The New Miami: William Hayes Film Study

Tucked deep inside of a man with a personality and a theories more bizarre than the trade that brought him to Miami, is one hell of a football player.

A denier of dinosaur existence and a merchant of mermaids, William Hayes trades in the left coast for the best coast (as far as football is concerned) bringing with him a number of traits the Dolphins desperately need along the defensive line.

At this point in his career, Hayes is a 50% participant. As a replacement to Jason Jones, the Dolphins got much better as a football team in accordance with those separate transactions.

Much like Miami did with Cameron Wake and Andre Branch in 2016, Hayes rotated on a series by series basis with fellow Rams teammate, Ethan Westbrooks. Hayes, however, was always in the game in critical situations.

In Los Angeles, Hayes lined up at a variety of positions across the line. The Rams base defense feature four down lineman and would vary the technique in-which Hayes played. In some cases, he spilt out off of the outside shoulder of the tight end as a 9-technique (Cam Wake’s most common alignment.) In other packages, he was directly over the right tackle as a 5-technique.

Hayes run stuff hand fight
Uses his hands to discard Ja’Wuan James and make the stop in the backfield


Then, when the Rams would bring in a nickel or dime packages in obvious passing downs, he kicked inside playing a 3-technique (lined up over the outside shoulder of the guard.)

Hayes 3 tech destroys run 2
Lining up over the right guard’s outside shoulder and using his violent hands to win right from the jump.

And therein lies the reason the Dolphins brought the nine-year veteran to Miami. His versatility fits the scheme to a T with the position-diverse Ndamukong Suh and Cameron Wake. The Dolphins nickel rush package improved greatly, but not as much as the run defense will when Hayes is on the field.

He has a strong punch and heavy hands. He keeps himself clean by winning with his hands and freeing himself up to make a play on the ball carrier. He has the ankle flexibility to stack and shed when he does get absorbed by a blocker play side.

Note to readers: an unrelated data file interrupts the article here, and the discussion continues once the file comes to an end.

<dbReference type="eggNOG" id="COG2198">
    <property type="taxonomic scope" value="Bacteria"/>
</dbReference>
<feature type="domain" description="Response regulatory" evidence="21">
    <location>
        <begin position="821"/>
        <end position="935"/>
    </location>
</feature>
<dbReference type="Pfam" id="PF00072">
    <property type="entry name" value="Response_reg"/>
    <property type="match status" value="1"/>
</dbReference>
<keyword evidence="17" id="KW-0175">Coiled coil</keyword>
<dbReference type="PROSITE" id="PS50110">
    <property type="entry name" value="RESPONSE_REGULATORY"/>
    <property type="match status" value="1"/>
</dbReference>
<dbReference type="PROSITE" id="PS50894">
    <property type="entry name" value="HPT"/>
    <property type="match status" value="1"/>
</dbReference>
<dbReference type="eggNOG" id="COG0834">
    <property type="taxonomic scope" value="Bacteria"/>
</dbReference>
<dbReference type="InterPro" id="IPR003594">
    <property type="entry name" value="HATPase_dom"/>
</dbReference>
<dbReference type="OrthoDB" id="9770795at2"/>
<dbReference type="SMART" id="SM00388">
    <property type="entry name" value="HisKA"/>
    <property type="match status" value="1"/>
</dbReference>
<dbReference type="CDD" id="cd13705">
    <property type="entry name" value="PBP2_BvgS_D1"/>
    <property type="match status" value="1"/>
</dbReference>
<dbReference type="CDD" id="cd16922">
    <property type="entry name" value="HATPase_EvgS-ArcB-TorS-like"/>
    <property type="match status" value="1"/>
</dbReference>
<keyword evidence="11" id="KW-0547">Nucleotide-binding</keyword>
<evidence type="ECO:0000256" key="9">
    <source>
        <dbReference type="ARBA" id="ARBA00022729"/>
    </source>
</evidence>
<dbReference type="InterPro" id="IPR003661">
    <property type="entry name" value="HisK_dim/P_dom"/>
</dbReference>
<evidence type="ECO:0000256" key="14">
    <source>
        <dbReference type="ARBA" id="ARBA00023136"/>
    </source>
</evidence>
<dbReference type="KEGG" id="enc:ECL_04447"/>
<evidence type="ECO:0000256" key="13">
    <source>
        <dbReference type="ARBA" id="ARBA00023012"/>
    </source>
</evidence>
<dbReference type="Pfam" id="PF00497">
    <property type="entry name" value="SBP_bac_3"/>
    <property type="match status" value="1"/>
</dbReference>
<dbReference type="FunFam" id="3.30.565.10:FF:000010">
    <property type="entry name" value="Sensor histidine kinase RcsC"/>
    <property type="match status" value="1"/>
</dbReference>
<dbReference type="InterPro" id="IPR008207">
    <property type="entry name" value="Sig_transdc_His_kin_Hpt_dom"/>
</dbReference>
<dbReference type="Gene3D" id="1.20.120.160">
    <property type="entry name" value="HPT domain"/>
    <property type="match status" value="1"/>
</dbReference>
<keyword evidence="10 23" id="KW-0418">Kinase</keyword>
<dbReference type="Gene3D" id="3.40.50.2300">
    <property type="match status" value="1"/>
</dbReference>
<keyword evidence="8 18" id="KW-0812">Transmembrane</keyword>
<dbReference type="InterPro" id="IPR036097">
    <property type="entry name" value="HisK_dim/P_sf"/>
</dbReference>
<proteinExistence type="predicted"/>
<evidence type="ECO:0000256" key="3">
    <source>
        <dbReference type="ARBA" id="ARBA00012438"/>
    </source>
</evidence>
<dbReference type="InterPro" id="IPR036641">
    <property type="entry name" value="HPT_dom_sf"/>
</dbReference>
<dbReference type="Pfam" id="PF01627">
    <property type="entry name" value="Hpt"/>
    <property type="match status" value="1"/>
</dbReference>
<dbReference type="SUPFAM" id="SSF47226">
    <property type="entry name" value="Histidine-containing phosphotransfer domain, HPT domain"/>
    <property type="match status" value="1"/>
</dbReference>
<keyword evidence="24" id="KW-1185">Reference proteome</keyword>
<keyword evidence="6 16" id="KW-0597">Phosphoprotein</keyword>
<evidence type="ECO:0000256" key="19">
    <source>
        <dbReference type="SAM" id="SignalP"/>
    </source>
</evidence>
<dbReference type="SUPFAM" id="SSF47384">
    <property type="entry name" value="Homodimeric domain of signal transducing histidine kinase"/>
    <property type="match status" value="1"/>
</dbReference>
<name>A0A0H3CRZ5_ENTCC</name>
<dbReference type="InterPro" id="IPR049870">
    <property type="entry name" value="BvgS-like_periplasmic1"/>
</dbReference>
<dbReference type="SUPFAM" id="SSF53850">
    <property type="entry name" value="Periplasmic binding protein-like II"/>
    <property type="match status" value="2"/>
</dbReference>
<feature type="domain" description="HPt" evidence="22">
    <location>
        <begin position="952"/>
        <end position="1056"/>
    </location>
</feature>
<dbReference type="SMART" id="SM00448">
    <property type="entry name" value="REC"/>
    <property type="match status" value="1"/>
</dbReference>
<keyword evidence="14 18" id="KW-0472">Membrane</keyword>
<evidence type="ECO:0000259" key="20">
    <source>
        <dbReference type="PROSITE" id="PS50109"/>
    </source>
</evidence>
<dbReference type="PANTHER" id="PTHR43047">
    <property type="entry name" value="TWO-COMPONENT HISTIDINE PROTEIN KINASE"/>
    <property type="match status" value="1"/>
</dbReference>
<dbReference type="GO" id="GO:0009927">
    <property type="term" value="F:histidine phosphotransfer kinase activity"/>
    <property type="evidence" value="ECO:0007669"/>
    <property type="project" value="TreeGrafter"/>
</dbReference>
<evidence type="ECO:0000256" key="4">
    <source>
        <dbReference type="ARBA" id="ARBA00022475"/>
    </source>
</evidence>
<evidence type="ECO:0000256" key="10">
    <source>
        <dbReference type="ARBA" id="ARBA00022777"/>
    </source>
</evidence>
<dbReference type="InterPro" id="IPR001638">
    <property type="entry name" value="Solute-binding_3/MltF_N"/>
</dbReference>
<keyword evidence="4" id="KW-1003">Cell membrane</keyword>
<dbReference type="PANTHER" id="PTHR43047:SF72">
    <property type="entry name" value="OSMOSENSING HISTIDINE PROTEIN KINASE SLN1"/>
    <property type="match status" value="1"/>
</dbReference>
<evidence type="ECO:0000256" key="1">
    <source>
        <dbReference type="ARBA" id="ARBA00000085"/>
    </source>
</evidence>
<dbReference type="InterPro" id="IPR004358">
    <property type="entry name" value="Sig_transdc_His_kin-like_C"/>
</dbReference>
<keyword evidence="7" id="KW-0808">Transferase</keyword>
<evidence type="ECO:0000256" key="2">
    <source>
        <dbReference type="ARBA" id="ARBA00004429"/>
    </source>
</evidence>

Hayes heavy hands TFL
Disengages, collapses on the ball carrier.

He’s a savvy player that uses preparation and intellect to put himself in the right position to create problems for the defense.

The pass rush prowess has slowed in recent years, but he may be the second best pass rushing option the Dolphins have currently. He averaged 5.2 sacks per season over the last five years and doing so consistently never registering a total lower than four over that period. As his ability to bend the arc and win with speed decreases, he takes a more measure approach trying to use his fresh legs to bull rush tired right tackles.

Hayes bull rush sack
Gets the right tackle moving backwards, delivers a vicious punch and gets the sack.

He was drafted by the Tennessee Titans in 2008 at the height of their wide-9 era when Javon Kearse was still ruining offensive game plans. The transition to this defense should be a smooth one. Ironically the man he figures to replace, Jason Jones, was also selected by the Titans in ‘08.

Hayes questioned why he was traded for what added up to the equivalent of a coffee maker and a stapler – and, on its surface, is a valid concern. The Rams are transitioning into a 34 defense under Wade Phillips that doesn’t suit the skillset of Hayes.

Everyone wins in this trade. The Rams move up 20 some spots at the back end of the draft (hey, anything positive is a victory for the Rams these days) for a player that was miscast in their defense. The Dolphins get a productive veteran presence and the player gets a chance to play for a winner.

Role in Miami: From the two defensive end positions, there are roughly 2,200 snaps to be had by any given team. If Wake and Branch are going to take 700 of those each, there are still 800 reps to be had. Hayes will eat into a huge chunk of those (500 give or take) and slip inside on third downs and rush from a spot alongside Ndamukong Suh.

This was a home run trade in terms of value for what the Dolphins gave up. The run defense improved tremendously the second the trade was agreed to and Miami adds a pass rush threat to a group that desperately needs more.

The move also allows the Dolphins to ease a rookie into the thick of things slowly. Miami simply has to draft a young pass rusher – and it likely will in the first three rounds. Learning the study habits of veterans like Wake, Branch and Hayes is a good place to get the feet wet for a new player.

We just have to hope that the dinosaur and mermaid nonsense doesn’t rub off on the rook.


Still to come: Anthony Fasano, Julius Thomas and Ted Larsen.

Other newcomers film review: Lawrence Timmons, Nate Allen


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